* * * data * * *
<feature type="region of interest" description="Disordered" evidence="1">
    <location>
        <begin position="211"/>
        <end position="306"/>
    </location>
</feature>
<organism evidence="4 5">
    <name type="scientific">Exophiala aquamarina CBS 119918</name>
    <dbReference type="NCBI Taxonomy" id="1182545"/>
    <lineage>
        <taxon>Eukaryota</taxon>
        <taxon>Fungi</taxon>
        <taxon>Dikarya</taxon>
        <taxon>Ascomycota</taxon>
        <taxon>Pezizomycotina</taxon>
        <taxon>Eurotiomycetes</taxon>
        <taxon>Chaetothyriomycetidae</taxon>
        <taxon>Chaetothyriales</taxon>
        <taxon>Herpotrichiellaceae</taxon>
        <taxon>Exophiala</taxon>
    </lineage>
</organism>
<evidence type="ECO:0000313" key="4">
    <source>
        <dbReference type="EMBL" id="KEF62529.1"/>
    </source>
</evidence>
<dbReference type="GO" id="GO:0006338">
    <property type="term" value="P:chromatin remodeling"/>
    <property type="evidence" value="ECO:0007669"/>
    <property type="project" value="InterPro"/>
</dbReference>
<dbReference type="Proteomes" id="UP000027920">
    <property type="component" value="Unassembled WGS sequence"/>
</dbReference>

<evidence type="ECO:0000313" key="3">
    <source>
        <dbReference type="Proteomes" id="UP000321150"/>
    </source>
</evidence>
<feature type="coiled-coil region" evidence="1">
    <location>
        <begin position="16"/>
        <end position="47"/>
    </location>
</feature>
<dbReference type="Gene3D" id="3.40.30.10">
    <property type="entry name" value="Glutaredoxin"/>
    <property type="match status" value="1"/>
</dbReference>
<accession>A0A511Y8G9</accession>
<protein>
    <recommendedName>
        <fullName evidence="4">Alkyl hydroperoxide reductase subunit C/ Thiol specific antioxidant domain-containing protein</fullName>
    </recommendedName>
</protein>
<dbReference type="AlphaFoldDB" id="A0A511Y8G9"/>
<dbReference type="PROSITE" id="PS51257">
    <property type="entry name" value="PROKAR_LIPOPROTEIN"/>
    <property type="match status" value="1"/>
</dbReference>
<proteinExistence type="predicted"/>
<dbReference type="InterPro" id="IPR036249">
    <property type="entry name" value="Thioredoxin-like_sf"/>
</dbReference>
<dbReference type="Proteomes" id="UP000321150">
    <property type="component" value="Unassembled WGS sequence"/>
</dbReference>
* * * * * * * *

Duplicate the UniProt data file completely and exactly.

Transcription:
<feature type="region of interest" description="Disordered" evidence="1">
    <location>
        <begin position="211"/>
        <end position="306"/>
    </location>
</feature>
<organism evidence="4 5">
    <name type="scientific">Exophiala aquamarina CBS 119918</name>
    <dbReference type="NCBI Taxonomy" id="1182545"/>
    <lineage>
        <taxon>Eukaryota</taxon>
        <taxon>Fungi</taxon>
        <taxon>Dikarya</taxon>
        <taxon>Ascomycota</taxon>
        <taxon>Pezizomycotina</taxon>
        <taxon>Eurotiomycetes</taxon>
        <taxon>Chaetothyriomycetidae</taxon>
        <taxon>Chaetothyriales</taxon>
        <taxon>Herpotrichiellaceae</taxon>
        <taxon>Exophiala</taxon>
    </lineage>
</organism>
<evidence type="ECO:0000313" key="4">
    <source>
        <dbReference type="EMBL" id="KEF62529.1"/>
    </source>
</evidence>
<dbReference type="GO" id="GO:0006338">
    <property type="term" value="P:chromatin remodeling"/>
    <property type="evidence" value="ECO:0007669"/>
    <property type="project" value="InterPro"/>
</dbReference>
<dbReference type="Proteomes" id="UP000027920">
    <property type="component" value="Unassembled WGS sequence"/>
</dbReference>

<evidence type="ECO:0000313" key="3">
    <source>
        <dbReference type="Proteomes" id="UP000321150"/>
    </source>
</evidence>
<feature type="coiled-coil region" evidence="1">
    <location>
        <begin position="16"/>
        <end position="47"/>
    </location>
</feature>
<dbReference type="Gene3D" id="3.40.30.10">
    <property type="entry name" value="Glutaredoxin"/>
    <property type="match status" value="1"/>
</dbReference>
<accession>A0A511Y8G9</accession>
<protein>
    <recommendedName>
        <fullName evidence="4">Alkyl hydroperoxide reductase subunit C/ Thiol specific antioxidant domain-containing protein</fullName>
    </recommendedName>
</protein>
<dbReference type="AlphaFoldDB" id="A0A511Y8G9"/>
<dbReference type="PROSITE" id="PS51257">
    <property type="entry name" value="PROKAR_LIPOPROTEIN"/>
    <property type="match status" value="1"/>
</dbReference>
<proteinExistence type="predicted"/>
<dbReference type="InterPro" id="IPR036249">
    <property type="entry name" value="Thioredoxin-like_sf"/>
</dbReference>
<dbReference type="Proteomes" id="UP000321150">
    <property type="component" value="Unassembled WGS sequence"/>
</dbReference>